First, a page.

Geographies in Depth

How will we feed 9 billion in 2050?

Lisa Dreier
Managing Director, Advanced Leadership Initiative, Harvard University
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In the last week, three new numbers have redefined where we stand in global food security.

The first number is 870 million. This is the new estimate of the number of hungry people on Earth, according to the UN Food and Agriculture Organization (FAO). And while it is still terribly high, it is lower than we had previously thought. It shows that we are making progress.

The second number is 1.4%. This is the increase in the global food price index, also calculated by FAO, in the month of September. Droughts in key producing areas have made cereals, meat and dairy more expensive – driving prices uncomfortably close to the crisis levels of 2008 and 2011. This shows us that we are still in the danger zone, with a global food system that is vulnerable to shocks and volatility.

The third number is 6 million. This is the “not so good news” behind our stabilizing global hunger levels. It is the average increase in the number of hungry people in Africa each year since 2008. While hunger has declined in Asia and Latin America, it continues to increase in Africa. This shows us that some global challenges are affecting Africa more intensely – including food and economic crises and climate change.

These three numbers tell us that, while the world is making progress, significant additional effort is needed to develop a reliable and sustainable global food system that provides nourishment for all. The world will have to produce 70% more food by 2050 to feed our growing population – but it will have to do so using fewer resources. We will have to find new ways to produce more with less, and ensure the benefits are available to all.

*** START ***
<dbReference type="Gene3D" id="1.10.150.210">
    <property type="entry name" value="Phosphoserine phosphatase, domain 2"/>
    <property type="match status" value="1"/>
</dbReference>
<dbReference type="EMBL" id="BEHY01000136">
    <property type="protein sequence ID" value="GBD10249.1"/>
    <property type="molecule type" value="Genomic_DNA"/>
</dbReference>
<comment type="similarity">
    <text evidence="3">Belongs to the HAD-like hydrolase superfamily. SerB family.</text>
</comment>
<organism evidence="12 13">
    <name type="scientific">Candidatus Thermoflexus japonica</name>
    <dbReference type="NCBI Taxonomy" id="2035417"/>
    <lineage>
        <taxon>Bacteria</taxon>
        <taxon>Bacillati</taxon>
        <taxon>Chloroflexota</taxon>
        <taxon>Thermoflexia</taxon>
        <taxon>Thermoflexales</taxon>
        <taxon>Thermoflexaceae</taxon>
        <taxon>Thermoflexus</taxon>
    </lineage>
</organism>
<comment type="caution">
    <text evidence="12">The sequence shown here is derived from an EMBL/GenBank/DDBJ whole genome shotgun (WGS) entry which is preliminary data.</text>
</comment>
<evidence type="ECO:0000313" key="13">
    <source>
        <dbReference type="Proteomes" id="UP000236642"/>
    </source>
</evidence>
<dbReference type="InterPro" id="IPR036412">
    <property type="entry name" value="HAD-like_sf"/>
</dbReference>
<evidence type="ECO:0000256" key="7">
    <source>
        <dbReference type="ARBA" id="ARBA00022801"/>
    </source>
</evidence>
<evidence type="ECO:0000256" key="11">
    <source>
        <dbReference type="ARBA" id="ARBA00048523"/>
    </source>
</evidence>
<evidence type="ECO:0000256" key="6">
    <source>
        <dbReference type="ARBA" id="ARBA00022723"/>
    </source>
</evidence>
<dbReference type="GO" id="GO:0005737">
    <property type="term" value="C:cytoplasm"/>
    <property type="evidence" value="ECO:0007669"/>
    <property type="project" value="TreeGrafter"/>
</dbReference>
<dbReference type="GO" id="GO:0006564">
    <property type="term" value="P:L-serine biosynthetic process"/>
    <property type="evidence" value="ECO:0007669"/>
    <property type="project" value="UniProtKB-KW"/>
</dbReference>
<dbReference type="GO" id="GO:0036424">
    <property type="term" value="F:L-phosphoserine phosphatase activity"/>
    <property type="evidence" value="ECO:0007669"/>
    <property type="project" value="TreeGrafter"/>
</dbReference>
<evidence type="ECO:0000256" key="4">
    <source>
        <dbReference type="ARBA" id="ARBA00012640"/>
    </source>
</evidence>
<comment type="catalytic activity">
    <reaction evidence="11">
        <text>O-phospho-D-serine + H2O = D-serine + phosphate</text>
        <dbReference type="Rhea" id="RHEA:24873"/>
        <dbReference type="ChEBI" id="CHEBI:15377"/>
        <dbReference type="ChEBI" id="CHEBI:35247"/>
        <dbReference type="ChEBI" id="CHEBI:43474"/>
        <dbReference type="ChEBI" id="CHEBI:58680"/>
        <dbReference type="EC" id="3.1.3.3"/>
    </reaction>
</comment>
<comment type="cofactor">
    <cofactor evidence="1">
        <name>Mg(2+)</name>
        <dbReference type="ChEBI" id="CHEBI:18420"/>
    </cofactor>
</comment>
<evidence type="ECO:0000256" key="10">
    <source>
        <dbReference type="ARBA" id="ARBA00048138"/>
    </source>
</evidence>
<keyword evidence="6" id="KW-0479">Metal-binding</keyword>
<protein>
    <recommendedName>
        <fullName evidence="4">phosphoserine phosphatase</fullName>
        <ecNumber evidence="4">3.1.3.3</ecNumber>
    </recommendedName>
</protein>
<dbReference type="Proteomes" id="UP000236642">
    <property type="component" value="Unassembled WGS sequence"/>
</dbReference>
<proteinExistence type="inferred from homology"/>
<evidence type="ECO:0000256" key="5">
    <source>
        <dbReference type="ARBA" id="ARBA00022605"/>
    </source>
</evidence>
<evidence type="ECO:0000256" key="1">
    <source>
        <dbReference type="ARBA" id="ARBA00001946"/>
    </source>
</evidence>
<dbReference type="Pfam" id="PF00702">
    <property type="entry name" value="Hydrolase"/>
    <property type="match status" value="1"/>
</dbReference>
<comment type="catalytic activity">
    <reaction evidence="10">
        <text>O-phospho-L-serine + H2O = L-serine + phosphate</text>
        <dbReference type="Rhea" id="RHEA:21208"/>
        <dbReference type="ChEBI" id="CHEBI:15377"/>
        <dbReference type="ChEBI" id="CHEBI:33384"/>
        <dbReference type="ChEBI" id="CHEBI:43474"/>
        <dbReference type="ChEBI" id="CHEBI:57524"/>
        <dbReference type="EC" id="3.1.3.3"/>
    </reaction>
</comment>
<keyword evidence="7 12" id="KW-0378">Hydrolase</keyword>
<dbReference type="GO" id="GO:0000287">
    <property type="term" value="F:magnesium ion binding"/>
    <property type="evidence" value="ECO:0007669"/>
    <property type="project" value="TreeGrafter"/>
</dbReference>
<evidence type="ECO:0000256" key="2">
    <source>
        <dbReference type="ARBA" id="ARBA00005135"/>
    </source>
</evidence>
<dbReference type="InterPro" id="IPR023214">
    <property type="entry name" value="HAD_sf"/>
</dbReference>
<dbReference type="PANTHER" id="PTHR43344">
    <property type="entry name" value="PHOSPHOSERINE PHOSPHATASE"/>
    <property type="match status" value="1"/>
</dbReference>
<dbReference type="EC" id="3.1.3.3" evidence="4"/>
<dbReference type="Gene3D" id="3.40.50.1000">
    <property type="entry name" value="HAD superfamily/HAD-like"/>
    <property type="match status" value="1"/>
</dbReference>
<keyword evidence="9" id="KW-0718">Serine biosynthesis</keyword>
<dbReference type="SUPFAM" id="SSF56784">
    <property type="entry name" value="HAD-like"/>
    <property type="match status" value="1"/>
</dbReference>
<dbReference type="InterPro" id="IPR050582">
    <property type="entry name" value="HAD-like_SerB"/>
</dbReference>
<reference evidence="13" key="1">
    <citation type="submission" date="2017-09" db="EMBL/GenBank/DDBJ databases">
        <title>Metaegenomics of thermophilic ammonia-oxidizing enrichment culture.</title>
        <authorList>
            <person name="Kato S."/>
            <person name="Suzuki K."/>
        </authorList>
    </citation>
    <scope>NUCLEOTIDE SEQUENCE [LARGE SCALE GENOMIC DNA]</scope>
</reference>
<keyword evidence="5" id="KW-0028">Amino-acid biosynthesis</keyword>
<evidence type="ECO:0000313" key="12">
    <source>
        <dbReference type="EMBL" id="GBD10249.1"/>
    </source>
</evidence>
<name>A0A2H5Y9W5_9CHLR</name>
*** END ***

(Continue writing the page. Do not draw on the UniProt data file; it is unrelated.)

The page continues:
That concept lies at the heart of the New Vision for Agriculture, an initiative engaging a diverse array of global and regional leaders through the World Economic Forum. The vision holds that agriculture should provide food security, environmental sustainability and economic opportunity to society. This can be achieved if all stakeholders work together to transform entire value chains and regions. The private sector is an important partner in this effort, working in coordination with other stakeholders to bring innovations, efficiencies and much-needed investments to improve agriculture systems.

Our partners are working to make the vision a reality through partnerships and investment commitments in 11 countries across Africa, Asia and Latin America. Our Grow Africa partnership helped to mobilize US$ 3 billion in private-sector commitments to invest in African agriculture, as part of the G8’s New Alliance for Food Security and Nutrition. In Mexico, India, Indonesia and Vietnam, global and local companies are working with government, civil society and farmers’ groups to improve the productivity, sustainability and quality of specific crops.

These partnerships help the different stakeholders in the agriculture sector come together, develop a joint action agenda and coordinate efforts and investments to accelerate action. Sustainably increasing food production will help reduce hunger not only by providing more food supplies, but also by improving incomes of farmers and others along the value chain. Truly fulfilling that vision will help to reduce global hunger, one day, to nearly zero.Lisa Dreier is Director of Food Security and Development Initiatives at the World Economic Forum.

Author: Lisa Dreier is Director of Food Security and Development Initiatives at the World Economic Forum.

Image: A woman buys tomatoes at a market in Ivory Coast. REUTERS/Thierry Gouegnon 

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